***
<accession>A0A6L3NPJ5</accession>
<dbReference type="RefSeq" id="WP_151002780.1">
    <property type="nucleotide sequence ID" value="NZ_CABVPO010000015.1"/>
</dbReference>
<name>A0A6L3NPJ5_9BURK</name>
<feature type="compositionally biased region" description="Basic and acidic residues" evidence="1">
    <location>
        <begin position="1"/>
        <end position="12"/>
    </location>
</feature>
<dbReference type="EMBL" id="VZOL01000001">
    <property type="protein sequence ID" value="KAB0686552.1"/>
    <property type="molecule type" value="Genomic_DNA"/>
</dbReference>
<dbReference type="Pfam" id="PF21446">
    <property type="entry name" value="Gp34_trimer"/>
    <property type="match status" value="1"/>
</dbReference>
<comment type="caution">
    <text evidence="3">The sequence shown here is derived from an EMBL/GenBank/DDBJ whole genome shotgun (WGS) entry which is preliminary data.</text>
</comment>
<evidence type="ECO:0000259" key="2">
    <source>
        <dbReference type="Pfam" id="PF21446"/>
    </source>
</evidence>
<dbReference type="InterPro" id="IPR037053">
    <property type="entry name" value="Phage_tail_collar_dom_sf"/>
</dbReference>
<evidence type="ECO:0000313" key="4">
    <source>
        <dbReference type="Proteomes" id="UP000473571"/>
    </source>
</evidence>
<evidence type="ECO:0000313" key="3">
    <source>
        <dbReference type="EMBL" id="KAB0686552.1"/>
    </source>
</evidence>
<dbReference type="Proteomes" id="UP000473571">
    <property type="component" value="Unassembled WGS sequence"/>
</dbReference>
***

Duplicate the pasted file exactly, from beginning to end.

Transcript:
<accession>A0A6L3NPJ5</accession>
<dbReference type="RefSeq" id="WP_151002780.1">
    <property type="nucleotide sequence ID" value="NZ_CABVPO010000015.1"/>
</dbReference>
<name>A0A6L3NPJ5_9BURK</name>
<feature type="compositionally biased region" description="Basic and acidic residues" evidence="1">
    <location>
        <begin position="1"/>
        <end position="12"/>
    </location>
</feature>
<dbReference type="EMBL" id="VZOL01000001">
    <property type="protein sequence ID" value="KAB0686552.1"/>
    <property type="molecule type" value="Genomic_DNA"/>
</dbReference>
<dbReference type="Pfam" id="PF21446">
    <property type="entry name" value="Gp34_trimer"/>
    <property type="match status" value="1"/>
</dbReference>
<comment type="caution">
    <text evidence="3">The sequence shown here is derived from an EMBL/GenBank/DDBJ whole genome shotgun (WGS) entry which is preliminary data.</text>
</comment>
<evidence type="ECO:0000259" key="2">
    <source>
        <dbReference type="Pfam" id="PF21446"/>
    </source>
</evidence>
<dbReference type="InterPro" id="IPR037053">
    <property type="entry name" value="Phage_tail_collar_dom_sf"/>
</dbReference>
<evidence type="ECO:0000313" key="4">
    <source>
        <dbReference type="Proteomes" id="UP000473571"/>
    </source>
</evidence>
<evidence type="ECO:0000313" key="3">
    <source>
        <dbReference type="EMBL" id="KAB0686552.1"/>
    </source>
</evidence>
<dbReference type="Proteomes" id="UP000473571">
    <property type="component" value="Unassembled WGS sequence"/>
</dbReference>